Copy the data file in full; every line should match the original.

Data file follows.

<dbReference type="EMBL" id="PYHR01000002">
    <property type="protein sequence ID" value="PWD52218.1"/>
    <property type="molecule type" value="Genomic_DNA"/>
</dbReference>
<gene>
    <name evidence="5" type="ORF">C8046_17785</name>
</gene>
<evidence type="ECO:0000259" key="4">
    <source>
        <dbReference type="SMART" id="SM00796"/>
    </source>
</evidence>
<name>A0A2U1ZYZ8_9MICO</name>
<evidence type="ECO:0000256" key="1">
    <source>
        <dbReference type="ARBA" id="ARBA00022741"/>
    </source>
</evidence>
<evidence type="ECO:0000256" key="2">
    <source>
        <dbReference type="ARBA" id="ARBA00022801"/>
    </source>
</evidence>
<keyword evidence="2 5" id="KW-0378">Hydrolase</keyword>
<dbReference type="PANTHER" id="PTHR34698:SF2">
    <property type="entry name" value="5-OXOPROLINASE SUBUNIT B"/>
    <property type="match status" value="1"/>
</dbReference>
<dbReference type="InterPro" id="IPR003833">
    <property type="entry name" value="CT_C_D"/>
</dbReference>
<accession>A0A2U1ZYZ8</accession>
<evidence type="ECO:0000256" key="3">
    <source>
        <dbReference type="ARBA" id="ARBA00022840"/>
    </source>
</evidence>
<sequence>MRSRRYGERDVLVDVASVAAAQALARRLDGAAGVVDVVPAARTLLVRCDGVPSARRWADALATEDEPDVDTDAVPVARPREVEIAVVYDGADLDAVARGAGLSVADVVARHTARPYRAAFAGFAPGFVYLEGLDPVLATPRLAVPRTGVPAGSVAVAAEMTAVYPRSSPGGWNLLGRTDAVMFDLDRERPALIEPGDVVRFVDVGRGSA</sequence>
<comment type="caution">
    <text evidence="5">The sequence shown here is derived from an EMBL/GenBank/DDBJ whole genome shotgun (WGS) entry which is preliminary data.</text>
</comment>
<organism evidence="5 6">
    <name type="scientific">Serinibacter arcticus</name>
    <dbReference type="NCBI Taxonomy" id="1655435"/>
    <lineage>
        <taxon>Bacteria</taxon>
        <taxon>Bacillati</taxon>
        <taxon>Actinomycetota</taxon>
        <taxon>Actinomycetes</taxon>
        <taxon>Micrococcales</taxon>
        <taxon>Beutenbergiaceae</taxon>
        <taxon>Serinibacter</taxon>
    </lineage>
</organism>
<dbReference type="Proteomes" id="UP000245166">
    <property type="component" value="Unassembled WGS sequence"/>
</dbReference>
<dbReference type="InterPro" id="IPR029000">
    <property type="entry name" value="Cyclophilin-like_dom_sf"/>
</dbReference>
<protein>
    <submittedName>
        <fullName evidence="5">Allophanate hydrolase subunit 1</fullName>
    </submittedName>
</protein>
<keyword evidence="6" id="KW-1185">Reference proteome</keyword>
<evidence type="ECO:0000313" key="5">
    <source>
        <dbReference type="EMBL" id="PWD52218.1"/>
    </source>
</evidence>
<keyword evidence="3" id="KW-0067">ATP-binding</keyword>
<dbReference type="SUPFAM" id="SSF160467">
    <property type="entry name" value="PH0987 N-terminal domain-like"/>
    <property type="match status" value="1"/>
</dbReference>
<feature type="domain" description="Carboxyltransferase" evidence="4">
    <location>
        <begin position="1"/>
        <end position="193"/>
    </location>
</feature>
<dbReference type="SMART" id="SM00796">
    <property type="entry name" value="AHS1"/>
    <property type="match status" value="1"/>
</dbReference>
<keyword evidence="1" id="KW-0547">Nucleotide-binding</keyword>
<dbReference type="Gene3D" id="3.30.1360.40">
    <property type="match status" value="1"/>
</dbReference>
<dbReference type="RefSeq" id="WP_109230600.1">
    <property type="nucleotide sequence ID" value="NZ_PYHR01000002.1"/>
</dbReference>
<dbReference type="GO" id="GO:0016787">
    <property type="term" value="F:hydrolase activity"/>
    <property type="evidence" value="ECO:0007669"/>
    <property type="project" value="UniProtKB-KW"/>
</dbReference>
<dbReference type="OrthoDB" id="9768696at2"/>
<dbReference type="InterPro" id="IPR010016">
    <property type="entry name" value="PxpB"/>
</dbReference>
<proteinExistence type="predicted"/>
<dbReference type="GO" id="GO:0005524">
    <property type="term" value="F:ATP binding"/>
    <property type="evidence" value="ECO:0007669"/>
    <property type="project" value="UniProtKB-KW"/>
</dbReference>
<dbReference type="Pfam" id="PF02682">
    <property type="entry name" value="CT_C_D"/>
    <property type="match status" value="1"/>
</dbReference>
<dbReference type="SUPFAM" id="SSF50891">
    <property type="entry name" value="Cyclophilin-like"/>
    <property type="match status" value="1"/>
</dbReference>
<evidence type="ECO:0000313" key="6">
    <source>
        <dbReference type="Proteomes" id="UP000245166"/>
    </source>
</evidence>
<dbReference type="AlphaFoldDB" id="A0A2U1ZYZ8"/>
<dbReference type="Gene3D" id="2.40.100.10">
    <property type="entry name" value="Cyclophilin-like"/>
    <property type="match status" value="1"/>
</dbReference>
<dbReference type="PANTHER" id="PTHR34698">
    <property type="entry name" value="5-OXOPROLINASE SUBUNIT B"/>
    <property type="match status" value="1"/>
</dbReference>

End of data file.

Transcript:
<dbReference type="EMBL" id="PYHR01000002">
    <property type="protein sequence ID" value="PWD52218.1"/>
    <property type="molecule type" value="Genomic_DNA"/>
</dbReference>
<gene>
    <name evidence="5" type="ORF">C8046_17785</name>
</gene>
<evidence type="ECO:0000259" key="4">
    <source>
        <dbReference type="SMART" id="SM00796"/>
    </source>
</evidence>
<name>A0A2U1ZYZ8_9MICO</name>
<evidence type="ECO:0000256" key="1">
    <source>
        <dbReference type="ARBA" id="ARBA00022741"/>
    </source>
</evidence>
<evidence type="ECO:0000256" key="2">
    <source>
        <dbReference type="ARBA" id="ARBA00022801"/>
    </source>
</evidence>
<keyword evidence="2 5" id="KW-0378">Hydrolase</keyword>
<dbReference type="PANTHER" id="PTHR34698:SF2">
    <property type="entry name" value="5-OXOPROLINASE SUBUNIT B"/>
    <property type="match status" value="1"/>
</dbReference>
<dbReference type="InterPro" id="IPR003833">
    <property type="entry name" value="CT_C_D"/>
</dbReference>
<accession>A0A2U1ZYZ8</accession>
<evidence type="ECO:0000256" key="3">
    <source>
        <dbReference type="ARBA" id="ARBA00022840"/>
    </source>
</evidence>
<sequence>MRSRRYGERDVLVDVASVAAAQALARRLDGAAGVVDVVPAARTLLVRCDGVPSARRWADALATEDEPDVDTDAVPVARPREVEIAVVYDGADLDAVARGAGLSVADVVARHTARPYRAAFAGFAPGFVYLEGLDPVLATPRLAVPRTGVPAGSVAVAAEMTAVYPRSSPGGWNLLGRTDAVMFDLDRERPALIEPGDVVRFVDVGRGSA</sequence>
<comment type="caution">
    <text evidence="5">The sequence shown here is derived from an EMBL/GenBank/DDBJ whole genome shotgun (WGS) entry which is preliminary data.</text>
</comment>
<organism evidence="5 6">
    <name type="scientific">Serinibacter arcticus</name>
    <dbReference type="NCBI Taxonomy" id="1655435"/>
    <lineage>
        <taxon>Bacteria</taxon>
        <taxon>Bacillati</taxon>
        <taxon>Actinomycetota</taxon>
        <taxon>Actinomycetes</taxon>
        <taxon>Micrococcales</taxon>
        <taxon>Beutenbergiaceae</taxon>
        <taxon>Serinibacter</taxon>
    </lineage>
</organism>
<dbReference type="Proteomes" id="UP000245166">
    <property type="component" value="Unassembled WGS sequence"/>
</dbReference>
<dbReference type="InterPro" id="IPR029000">
    <property type="entry name" value="Cyclophilin-like_dom_sf"/>
</dbReference>
<protein>
    <submittedName>
        <fullName evidence="5">Allophanate hydrolase subunit 1</fullName>
    </submittedName>
</protein>
<keyword evidence="6" id="KW-1185">Reference proteome</keyword>
<evidence type="ECO:0000313" key="5">
    <source>
        <dbReference type="EMBL" id="PWD52218.1"/>
    </source>
</evidence>
<keyword evidence="3" id="KW-0067">ATP-binding</keyword>
<dbReference type="SUPFAM" id="SSF160467">
    <property type="entry name" value="PH0987 N-terminal domain-like"/>
    <property type="match status" value="1"/>
</dbReference>
<feature type="domain" description="Carboxyltransferase" evidence="4">
    <location>
        <begin position="1"/>
        <end position="193"/>
    </location>
</feature>
<dbReference type="SMART" id="SM00796">
    <property type="entry name" value="AHS1"/>
    <property type="match status" value="1"/>
</dbReference>
<keyword evidence="1" id="KW-0547">Nucleotide-binding</keyword>
<dbReference type="Gene3D" id="3.30.1360.40">
    <property type="match status" value="1"/>
</dbReference>
<dbReference type="RefSeq" id="WP_109230600.1">
    <property type="nucleotide sequence ID" value="NZ_PYHR01000002.1"/>
</dbReference>
<dbReference type="GO" id="GO:0016787">
    <property type="term" value="F:hydrolase activity"/>
    <property type="evidence" value="ECO:0007669"/>
    <property type="project" value="UniProtKB-KW"/>
</dbReference>
<dbReference type="OrthoDB" id="9768696at2"/>
<dbReference type="InterPro" id="IPR010016">
    <property type="entry name" value="PxpB"/>
</dbReference>
<proteinExistence type="predicted"/>
<dbReference type="GO" id="GO:0005524">
    <property type="term" value="F:ATP binding"/>
    <property type="evidence" value="ECO:0007669"/>
    <property type="project" value="UniProtKB-KW"/>
</dbReference>
<dbReference type="Pfam" id="PF02682">
    <property type="entry name" value="CT_C_D"/>
    <property type="match status" value="1"/>
</dbReference>
<dbReference type="SUPFAM" id="SSF50891">
    <property type="entry name" value="Cyclophilin-like"/>
    <property type="match status" value="1"/>
</dbReference>
<evidence type="ECO:0000313" key="6">
    <source>
        <dbReference type="Proteomes" id="UP000245166"/>
    </source>
</evidence>
<dbReference type="AlphaFoldDB" id="A0A2U1ZYZ8"/>
<dbReference type="Gene3D" id="2.40.100.10">
    <property type="entry name" value="Cyclophilin-like"/>
    <property type="match status" value="1"/>
</dbReference>
<dbReference type="PANTHER" id="PTHR34698">
    <property type="entry name" value="5-OXOPROLINASE SUBUNIT B"/>
    <property type="match status" value="1"/>
</dbReference>